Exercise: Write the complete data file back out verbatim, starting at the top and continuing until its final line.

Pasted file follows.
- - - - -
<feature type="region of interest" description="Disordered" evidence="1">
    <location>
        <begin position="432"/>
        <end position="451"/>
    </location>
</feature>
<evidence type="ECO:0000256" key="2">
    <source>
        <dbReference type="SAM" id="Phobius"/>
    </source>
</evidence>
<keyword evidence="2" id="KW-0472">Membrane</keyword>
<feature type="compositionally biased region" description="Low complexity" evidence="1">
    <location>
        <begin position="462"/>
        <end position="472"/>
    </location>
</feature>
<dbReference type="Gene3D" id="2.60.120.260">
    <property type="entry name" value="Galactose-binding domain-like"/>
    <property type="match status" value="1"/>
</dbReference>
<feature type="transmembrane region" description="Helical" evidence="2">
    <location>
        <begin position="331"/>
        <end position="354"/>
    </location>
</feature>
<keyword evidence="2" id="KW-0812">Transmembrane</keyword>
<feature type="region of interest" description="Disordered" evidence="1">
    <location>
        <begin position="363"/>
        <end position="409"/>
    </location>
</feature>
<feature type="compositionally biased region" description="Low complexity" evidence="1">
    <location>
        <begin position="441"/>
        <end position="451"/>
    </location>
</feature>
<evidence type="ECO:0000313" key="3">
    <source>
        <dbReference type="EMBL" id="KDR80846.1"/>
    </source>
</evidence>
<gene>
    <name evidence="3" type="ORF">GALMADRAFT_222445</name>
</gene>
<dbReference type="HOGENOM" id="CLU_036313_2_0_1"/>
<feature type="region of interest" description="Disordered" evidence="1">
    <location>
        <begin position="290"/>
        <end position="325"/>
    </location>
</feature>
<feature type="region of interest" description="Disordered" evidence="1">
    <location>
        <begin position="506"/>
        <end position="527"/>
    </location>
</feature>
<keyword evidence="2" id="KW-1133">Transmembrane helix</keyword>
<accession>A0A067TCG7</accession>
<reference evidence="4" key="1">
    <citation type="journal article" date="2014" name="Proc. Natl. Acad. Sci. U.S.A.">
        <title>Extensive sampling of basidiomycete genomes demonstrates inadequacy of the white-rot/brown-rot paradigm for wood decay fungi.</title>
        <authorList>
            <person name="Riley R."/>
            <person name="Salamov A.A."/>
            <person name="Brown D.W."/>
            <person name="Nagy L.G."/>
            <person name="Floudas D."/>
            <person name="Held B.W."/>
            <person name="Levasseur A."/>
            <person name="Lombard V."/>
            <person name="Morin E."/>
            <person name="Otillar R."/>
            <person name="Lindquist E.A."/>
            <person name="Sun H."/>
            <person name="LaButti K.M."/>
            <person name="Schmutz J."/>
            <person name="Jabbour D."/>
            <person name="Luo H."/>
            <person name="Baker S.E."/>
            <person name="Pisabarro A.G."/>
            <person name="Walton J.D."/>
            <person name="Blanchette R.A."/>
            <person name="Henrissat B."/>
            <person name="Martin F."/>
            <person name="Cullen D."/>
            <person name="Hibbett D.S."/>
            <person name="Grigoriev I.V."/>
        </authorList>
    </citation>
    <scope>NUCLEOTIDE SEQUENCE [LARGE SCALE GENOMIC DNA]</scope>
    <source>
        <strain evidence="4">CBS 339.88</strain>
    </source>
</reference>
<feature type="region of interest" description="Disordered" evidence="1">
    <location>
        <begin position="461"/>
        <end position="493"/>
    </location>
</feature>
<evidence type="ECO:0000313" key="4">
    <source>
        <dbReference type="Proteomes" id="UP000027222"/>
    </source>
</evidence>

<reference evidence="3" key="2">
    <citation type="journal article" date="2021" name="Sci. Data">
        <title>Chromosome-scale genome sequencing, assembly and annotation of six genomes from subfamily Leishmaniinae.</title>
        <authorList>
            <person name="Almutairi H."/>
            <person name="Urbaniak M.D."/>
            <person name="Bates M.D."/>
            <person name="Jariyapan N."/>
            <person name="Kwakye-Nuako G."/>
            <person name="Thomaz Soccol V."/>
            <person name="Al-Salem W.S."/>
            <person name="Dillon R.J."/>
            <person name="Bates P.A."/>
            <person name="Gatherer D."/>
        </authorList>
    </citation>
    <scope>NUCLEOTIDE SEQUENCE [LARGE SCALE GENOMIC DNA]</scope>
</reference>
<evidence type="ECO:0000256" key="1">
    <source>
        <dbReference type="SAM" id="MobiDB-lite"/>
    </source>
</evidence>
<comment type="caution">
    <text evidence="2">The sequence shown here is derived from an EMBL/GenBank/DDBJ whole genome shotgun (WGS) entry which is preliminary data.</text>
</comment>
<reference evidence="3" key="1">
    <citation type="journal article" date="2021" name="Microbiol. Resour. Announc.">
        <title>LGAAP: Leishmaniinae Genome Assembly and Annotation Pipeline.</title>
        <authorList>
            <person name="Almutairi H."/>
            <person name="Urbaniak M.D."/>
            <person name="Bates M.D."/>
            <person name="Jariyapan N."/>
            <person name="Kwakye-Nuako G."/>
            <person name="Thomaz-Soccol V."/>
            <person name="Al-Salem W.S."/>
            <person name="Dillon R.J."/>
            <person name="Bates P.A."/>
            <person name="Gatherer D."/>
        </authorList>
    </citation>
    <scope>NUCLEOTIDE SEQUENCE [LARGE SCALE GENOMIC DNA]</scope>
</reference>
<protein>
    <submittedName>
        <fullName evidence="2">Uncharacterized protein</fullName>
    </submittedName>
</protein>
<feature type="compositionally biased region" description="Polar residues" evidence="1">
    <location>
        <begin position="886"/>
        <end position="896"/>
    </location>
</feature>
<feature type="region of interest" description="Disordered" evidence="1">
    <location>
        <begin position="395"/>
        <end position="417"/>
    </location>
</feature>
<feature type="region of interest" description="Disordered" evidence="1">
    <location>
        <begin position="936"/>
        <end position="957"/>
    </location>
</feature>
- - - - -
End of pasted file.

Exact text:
<feature type="region of interest" description="Disordered" evidence="1">
    <location>
        <begin position="432"/>
        <end position="451"/>
    </location>
</feature>
<evidence type="ECO:0000256" key="2">
    <source>
        <dbReference type="SAM" id="Phobius"/>
    </source>
</evidence>
<keyword evidence="2" id="KW-0472">Membrane</keyword>
<feature type="compositionally biased region" description="Low complexity" evidence="1">
    <location>
        <begin position="462"/>
        <end position="472"/>
    </location>
</feature>
<dbReference type="Gene3D" id="2.60.120.260">
    <property type="entry name" value="Galactose-binding domain-like"/>
    <property type="match status" value="1"/>
</dbReference>
<feature type="transmembrane region" description="Helical" evidence="2">
    <location>
        <begin position="331"/>
        <end position="354"/>
    </location>
</feature>
<keyword evidence="2" id="KW-0812">Transmembrane</keyword>
<feature type="region of interest" description="Disordered" evidence="1">
    <location>
        <begin position="363"/>
        <end position="409"/>
    </location>
</feature>
<feature type="compositionally biased region" description="Low complexity" evidence="1">
    <location>
        <begin position="441"/>
        <end position="451"/>
    </location>
</feature>
<evidence type="ECO:0000313" key="3">
    <source>
        <dbReference type="EMBL" id="KDR80846.1"/>
    </source>
</evidence>
<gene>
    <name evidence="3" type="ORF">GALMADRAFT_222445</name>
</gene>
<dbReference type="HOGENOM" id="CLU_036313_2_0_1"/>
<feature type="region of interest" description="Disordered" evidence="1">
    <location>
        <begin position="290"/>
        <end position="325"/>
    </location>
</feature>
<feature type="region of interest" description="Disordered" evidence="1">
    <location>
        <begin position="506"/>
        <end position="527"/>
    </location>
</feature>
<keyword evidence="2" id="KW-1133">Transmembrane helix</keyword>
<accession>A0A067TCG7</accession>
<reference evidence="4" key="1">
    <citation type="journal article" date="2014" name="Proc. Natl. Acad. Sci. U.S.A.">
        <title>Extensive sampling of basidiomycete genomes demonstrates inadequacy of the white-rot/brown-rot paradigm for wood decay fungi.</title>
        <authorList>
            <person name="Riley R."/>
            <person name="Salamov A.A."/>
            <person name="Brown D.W."/>
            <person name="Nagy L.G."/>
            <person name="Floudas D."/>
            <person name="Held B.W."/>
            <person name="Levasseur A."/>
            <person name="Lombard V."/>
            <person name="Morin E."/>
            <person name="Otillar R."/>
            <person name="Lindquist E.A."/>
            <person name="Sun H."/>
            <person name="LaButti K.M."/>
            <person name="Schmutz J."/>
            <person name="Jabbour D."/>
            <person name="Luo H."/>
            <person name="Baker S.E."/>
            <person name="Pisabarro A.G."/>
            <person name="Walton J.D."/>
            <person name="Blanchette R.A."/>
            <person name="Henrissat B."/>
            <person name="Martin F."/>
            <person name="Cullen D."/>
            <person name="Hibbett D.S."/>
            <person name="Grigoriev I.V."/>
        </authorList>
    </citation>
    <scope>NUCLEOTIDE SEQUENCE [LARGE SCALE GENOMIC DNA]</scope>
    <source>
        <strain evidence="4">CBS 339.88</strain>
    </source>
</reference>
<feature type="region of interest" description="Disordered" evidence="1">
    <location>
        <begin position="461"/>
        <end position="493"/>
    </location>
</feature>
<evidence type="ECO:0000313" key="4">
    <source>
        <dbReference type="Proteomes" id="UP000027222"/>
    </source>
</evidence>

<reference evidence="3" key="2">
    <citation type="journal article" date="2021" name="Sci. Data">
        <title>Chromosome-scale genome sequencing, assembly and annotation of six genomes from subfamily Leishmaniinae.</title>
        <authorList>
            <person name="Almutairi H."/>
            <person name="Urbaniak M.D."/>
            <person name="Bates M.D."/>
            <person name="Jariyapan N."/>
            <person name="Kwakye-Nuako G."/>
            <person name="Thomaz Soccol V."/>
            <person name="Al-Salem W.S."/>
            <person name="Dillon R.J."/>
            <person name="Bates P.A."/>
            <person name="Gatherer D."/>
        </authorList>
    </citation>
    <scope>NUCLEOTIDE SEQUENCE [LARGE SCALE GENOMIC DNA]</scope>
</reference>
<evidence type="ECO:0000256" key="1">
    <source>
        <dbReference type="SAM" id="MobiDB-lite"/>
    </source>
</evidence>
<comment type="caution">
    <text evidence="2">The sequence shown here is derived from an EMBL/GenBank/DDBJ whole genome shotgun (WGS) entry which is preliminary data.</text>
</comment>
<reference evidence="3" key="1">
    <citation type="journal article" date="2021" name="Microbiol. Resour. Announc.">
        <title>LGAAP: Leishmaniinae Genome Assembly and Annotation Pipeline.</title>
        <authorList>
            <person name="Almutairi H."/>
            <person name="Urbaniak M.D."/>
            <person name="Bates M.D."/>
            <person name="Jariyapan N."/>
            <person name="Kwakye-Nuako G."/>
            <person name="Thomaz-Soccol V."/>
            <person name="Al-Salem W.S."/>
            <person name="Dillon R.J."/>
            <person name="Bates P.A."/>
            <person name="Gatherer D."/>
        </authorList>
    </citation>
    <scope>NUCLEOTIDE SEQUENCE [LARGE SCALE GENOMIC DNA]</scope>
</reference>
<protein>
    <submittedName>
        <fullName evidence="2">Uncharacterized protein</fullName>
    </submittedName>
</protein>
<feature type="compositionally biased region" description="Polar residues" evidence="1">
    <location>
        <begin position="886"/>
        <end position="896"/>
    </location>
</feature>
<feature type="region of interest" description="Disordered" evidence="1">
    <location>
        <begin position="395"/>
        <end position="417"/>
    </location>
</feature>
<feature type="region of interest" description="Disordered" evidence="1">
    <location>
        <begin position="936"/>
        <end position="957"/>
    </location>
</feature>